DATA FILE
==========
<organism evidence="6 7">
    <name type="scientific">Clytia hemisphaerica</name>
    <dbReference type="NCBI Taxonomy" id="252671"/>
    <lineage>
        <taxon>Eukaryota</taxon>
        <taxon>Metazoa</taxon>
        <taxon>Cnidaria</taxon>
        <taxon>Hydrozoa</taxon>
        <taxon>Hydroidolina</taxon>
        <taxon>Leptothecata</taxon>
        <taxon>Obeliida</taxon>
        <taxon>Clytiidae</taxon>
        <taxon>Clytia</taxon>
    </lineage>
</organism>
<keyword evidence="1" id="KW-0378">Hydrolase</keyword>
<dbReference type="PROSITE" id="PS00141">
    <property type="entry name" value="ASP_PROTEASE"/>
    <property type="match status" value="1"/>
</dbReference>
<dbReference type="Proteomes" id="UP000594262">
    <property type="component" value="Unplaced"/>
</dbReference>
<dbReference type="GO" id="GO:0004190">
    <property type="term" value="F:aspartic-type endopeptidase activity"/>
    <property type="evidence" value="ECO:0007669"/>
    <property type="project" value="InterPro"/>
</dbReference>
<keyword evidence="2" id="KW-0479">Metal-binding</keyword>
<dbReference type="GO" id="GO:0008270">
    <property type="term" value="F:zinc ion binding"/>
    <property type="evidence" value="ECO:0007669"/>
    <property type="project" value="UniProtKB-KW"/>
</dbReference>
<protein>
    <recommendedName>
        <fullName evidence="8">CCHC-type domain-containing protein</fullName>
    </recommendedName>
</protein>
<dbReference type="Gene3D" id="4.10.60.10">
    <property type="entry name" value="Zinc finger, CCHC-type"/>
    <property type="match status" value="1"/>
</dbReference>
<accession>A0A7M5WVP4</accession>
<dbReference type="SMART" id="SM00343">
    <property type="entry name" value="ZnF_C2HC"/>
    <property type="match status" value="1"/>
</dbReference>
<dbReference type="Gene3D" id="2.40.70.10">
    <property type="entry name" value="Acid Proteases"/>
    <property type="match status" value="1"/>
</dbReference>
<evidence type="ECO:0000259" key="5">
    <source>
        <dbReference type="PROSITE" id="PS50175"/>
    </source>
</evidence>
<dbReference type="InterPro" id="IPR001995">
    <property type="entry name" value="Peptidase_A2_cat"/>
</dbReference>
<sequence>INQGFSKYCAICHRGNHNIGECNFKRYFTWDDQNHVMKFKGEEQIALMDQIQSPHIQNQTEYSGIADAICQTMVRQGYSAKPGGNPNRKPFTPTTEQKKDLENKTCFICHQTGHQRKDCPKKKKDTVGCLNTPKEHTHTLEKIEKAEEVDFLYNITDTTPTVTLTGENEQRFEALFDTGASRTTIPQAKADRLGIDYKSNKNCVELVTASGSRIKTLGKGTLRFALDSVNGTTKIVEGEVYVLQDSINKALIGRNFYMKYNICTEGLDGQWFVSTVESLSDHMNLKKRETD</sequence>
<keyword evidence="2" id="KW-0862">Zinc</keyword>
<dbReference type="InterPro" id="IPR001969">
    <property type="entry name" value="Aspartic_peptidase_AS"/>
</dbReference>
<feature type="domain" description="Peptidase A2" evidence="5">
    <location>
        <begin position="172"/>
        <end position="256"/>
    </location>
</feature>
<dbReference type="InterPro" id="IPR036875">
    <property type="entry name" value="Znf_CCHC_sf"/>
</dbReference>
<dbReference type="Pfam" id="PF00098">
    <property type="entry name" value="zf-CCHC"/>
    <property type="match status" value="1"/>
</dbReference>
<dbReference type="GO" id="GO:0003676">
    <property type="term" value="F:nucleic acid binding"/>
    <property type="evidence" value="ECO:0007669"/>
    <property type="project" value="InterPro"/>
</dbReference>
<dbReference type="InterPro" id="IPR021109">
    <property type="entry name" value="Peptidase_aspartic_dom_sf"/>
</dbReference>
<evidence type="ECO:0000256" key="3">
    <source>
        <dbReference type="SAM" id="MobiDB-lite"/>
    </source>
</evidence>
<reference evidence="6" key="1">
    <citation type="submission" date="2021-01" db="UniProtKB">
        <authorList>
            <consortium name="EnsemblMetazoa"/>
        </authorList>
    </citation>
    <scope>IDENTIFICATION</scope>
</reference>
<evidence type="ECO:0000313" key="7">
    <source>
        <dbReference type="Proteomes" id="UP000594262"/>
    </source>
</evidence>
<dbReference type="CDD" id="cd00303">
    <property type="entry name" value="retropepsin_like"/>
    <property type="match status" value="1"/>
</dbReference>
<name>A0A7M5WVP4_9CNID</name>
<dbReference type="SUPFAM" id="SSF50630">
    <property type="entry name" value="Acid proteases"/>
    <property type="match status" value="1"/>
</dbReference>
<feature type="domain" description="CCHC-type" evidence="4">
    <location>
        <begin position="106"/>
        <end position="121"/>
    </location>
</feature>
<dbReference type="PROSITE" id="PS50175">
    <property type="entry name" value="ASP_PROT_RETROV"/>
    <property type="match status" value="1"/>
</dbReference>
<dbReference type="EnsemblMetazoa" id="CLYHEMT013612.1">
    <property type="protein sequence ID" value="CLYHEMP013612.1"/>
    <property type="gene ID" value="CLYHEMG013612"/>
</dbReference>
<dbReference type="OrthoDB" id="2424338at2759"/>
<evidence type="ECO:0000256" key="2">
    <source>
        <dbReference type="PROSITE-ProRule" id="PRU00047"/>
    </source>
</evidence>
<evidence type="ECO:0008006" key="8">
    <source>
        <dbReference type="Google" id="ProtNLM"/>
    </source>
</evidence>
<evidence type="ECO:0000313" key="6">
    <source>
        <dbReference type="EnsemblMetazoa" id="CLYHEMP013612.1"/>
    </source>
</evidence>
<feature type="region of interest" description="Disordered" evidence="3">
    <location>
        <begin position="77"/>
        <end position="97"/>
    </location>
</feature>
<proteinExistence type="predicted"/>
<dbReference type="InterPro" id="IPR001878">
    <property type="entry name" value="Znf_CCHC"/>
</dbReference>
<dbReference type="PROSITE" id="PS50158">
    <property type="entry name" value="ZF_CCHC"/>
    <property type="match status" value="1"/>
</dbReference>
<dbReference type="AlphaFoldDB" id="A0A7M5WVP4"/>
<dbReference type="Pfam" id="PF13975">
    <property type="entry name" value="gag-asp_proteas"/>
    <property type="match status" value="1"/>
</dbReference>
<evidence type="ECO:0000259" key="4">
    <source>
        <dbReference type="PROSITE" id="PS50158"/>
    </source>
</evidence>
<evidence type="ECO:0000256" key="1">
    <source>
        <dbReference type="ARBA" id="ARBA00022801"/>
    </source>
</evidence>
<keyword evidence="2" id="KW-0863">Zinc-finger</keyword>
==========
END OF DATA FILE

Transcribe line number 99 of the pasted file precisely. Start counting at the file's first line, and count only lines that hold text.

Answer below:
</reference>